In the early hours of Sunday, October 27, we returned to standard time in the EU, until the end of March, when we will go back to summer time. This time shift will not be the last one in the EU, even though the European Parliament advocates for establishing a single time year round. This, if it happens, will not be a reality before 2021. There is a big worldwide discussion regarding its pros and cons, but… Does this affect driving and car crashes? Data seems to support this theory.
During World War I, daylight savings time was introduced to the United States as a measure to save energy, and it became a national standard in the 60s. Later, with the 1973 oil crisis, most developed countries adopted this time shift, taking place on the last weekend of October and March.
Though this measure was considered a way of saving energy, in the past few years there is an ongoing debate worldwide regarding its effectivity and necessity. If we look for arguments against it, we might have found another one: the increase in the number or car crashes linked to this matter.
In 1999, researchers from US universities Johns Hopkins and Stanford analyzed 21 years of data related to fatal car accidents collected by the US National Highway Transportation Safety Administration (NHTSA). This analysis revealed a small, but significative increase, in the number of deaths on the road the Monday after advancing the clocks in the spring. This way, the number of accidents with victims increased an average of 83,5 on that Monday when compared to an average of 78,2 on a regular Monday.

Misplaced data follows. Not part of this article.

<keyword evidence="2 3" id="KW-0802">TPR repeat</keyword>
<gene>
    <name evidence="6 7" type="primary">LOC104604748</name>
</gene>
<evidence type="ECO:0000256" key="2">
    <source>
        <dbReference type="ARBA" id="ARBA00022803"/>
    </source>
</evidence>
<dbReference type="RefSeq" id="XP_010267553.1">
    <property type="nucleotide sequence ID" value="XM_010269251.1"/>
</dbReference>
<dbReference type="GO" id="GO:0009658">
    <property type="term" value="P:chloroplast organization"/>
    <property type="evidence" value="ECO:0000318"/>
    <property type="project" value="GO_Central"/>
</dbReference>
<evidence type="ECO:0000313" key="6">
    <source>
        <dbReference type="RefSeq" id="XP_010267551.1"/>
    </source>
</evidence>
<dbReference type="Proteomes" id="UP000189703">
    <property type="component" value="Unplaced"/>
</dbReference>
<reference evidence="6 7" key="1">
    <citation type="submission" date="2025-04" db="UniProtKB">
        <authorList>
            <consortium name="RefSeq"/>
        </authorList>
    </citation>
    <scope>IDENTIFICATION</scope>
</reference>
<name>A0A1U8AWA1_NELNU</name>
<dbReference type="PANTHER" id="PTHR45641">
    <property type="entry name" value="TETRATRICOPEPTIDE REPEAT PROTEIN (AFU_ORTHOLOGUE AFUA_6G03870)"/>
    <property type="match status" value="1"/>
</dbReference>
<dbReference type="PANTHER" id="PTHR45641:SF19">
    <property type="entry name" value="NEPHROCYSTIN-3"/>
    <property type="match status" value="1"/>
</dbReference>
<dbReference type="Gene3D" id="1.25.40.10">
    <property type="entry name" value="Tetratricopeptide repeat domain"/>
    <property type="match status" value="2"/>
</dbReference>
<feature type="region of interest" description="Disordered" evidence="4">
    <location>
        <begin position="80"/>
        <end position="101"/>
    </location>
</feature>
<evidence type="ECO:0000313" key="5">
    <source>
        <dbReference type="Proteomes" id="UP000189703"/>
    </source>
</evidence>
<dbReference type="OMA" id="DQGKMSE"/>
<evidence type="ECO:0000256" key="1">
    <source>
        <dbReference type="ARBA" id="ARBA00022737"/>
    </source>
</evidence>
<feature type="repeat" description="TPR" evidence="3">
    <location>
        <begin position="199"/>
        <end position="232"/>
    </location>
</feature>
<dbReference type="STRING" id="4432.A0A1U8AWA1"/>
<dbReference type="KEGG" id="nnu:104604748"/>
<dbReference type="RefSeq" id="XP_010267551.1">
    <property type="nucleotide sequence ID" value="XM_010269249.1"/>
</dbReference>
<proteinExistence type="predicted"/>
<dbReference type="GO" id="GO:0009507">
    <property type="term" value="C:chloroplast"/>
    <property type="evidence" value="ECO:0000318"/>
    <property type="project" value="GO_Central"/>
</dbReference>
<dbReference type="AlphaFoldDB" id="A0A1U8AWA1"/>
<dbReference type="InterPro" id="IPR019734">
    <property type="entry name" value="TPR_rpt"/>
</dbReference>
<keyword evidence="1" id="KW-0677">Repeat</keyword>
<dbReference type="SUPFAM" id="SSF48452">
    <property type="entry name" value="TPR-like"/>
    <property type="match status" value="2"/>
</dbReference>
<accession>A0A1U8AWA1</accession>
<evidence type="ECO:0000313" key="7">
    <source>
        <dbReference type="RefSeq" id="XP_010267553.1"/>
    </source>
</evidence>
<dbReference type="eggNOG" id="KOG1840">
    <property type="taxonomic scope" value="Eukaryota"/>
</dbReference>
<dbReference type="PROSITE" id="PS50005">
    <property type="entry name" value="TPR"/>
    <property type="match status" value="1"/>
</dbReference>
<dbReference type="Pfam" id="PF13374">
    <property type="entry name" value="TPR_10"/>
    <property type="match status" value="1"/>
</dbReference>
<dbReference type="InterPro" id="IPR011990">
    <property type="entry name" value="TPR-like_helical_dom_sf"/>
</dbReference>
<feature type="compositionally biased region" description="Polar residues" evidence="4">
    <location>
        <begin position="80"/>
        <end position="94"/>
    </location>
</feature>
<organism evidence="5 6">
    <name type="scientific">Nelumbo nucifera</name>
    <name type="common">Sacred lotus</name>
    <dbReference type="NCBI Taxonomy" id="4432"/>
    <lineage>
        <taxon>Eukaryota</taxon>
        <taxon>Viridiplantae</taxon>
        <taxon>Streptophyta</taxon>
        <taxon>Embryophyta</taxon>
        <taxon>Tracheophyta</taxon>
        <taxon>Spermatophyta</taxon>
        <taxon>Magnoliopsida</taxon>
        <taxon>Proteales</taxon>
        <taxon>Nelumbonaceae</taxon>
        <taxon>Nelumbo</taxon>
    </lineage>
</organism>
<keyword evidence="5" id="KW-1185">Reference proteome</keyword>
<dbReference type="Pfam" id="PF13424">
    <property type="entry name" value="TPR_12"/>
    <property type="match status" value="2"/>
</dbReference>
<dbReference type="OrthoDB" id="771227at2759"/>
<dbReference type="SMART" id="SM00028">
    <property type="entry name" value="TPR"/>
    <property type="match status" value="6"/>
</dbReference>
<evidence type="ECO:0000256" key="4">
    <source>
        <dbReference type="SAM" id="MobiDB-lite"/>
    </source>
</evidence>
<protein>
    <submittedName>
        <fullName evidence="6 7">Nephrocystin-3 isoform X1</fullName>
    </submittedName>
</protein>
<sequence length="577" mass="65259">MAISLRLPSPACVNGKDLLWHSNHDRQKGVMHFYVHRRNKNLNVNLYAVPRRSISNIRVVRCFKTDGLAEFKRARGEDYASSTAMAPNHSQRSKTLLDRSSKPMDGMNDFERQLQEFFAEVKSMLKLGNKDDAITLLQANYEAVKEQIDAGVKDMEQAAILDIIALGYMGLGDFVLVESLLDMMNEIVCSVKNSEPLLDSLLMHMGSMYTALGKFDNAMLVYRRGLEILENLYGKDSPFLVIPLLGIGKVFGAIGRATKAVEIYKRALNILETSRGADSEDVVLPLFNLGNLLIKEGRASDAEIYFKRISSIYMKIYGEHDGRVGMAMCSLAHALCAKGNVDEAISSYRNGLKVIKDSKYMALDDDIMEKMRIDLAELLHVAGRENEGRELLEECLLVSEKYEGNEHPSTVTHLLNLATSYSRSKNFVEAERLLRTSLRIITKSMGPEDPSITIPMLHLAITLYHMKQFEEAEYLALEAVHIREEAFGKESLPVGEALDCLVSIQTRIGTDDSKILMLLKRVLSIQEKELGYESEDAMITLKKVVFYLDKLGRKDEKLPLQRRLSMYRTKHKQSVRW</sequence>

Likewise, a previous study carried out in Canada found out that the spring time shift caused an average increase of 8% in car crashes (without victims).
In fact, another report in the United Kingdom reveals that retarding the clocks in the fall causes a 14% increase in the number of accidents. And the lack of daylight seems to have a particularly important impact with a 36% increase in crashes between 5 and 8pm.
This risk varies around the country. Northern England records one of the highest growths in accident rates between October and November, with an increase of 48% at night and 8% during morning rush hour. Meanwhile, Scotland and eastern England also see an important rise in accidents rate during commutes, with an increase of 51% and 48% in crashes, respectively.
Londoners are the least affected by the time shift in their morning and evening commutes compared to other regions in the United Kingdom, with an increase of 22% in the number of accidents. Meanwhile, Wales, on the contrary, records a 45% decrease in the number of accidents during morning rush hour.
Another recent study by the Royal Automobile Club of Spain (Race) states that last Tuesday, October 29, between 8 and 9 am, was the most dangerous moment of the year to commute, since statistics indicate that it is the most likely period to have a car crash.
The reason for this is that when fall comes (the season with most accidents) and time shifts, people have a hard time adjusting to a new routine. In addition, statistics show that Tuesdays, between 8 and 9am is when most accidents happen.
This report also includes the highest-risk profile. This way, the highest risk of suffering an accident is for women between 16 and 29 years old driving to and from the workplace, and account for 70% of the total—, and men between 16 and 20 years old in accidents that happen during the working day. In addition, there are more crashes on the way to work (64%) than when returning home from the workplace.
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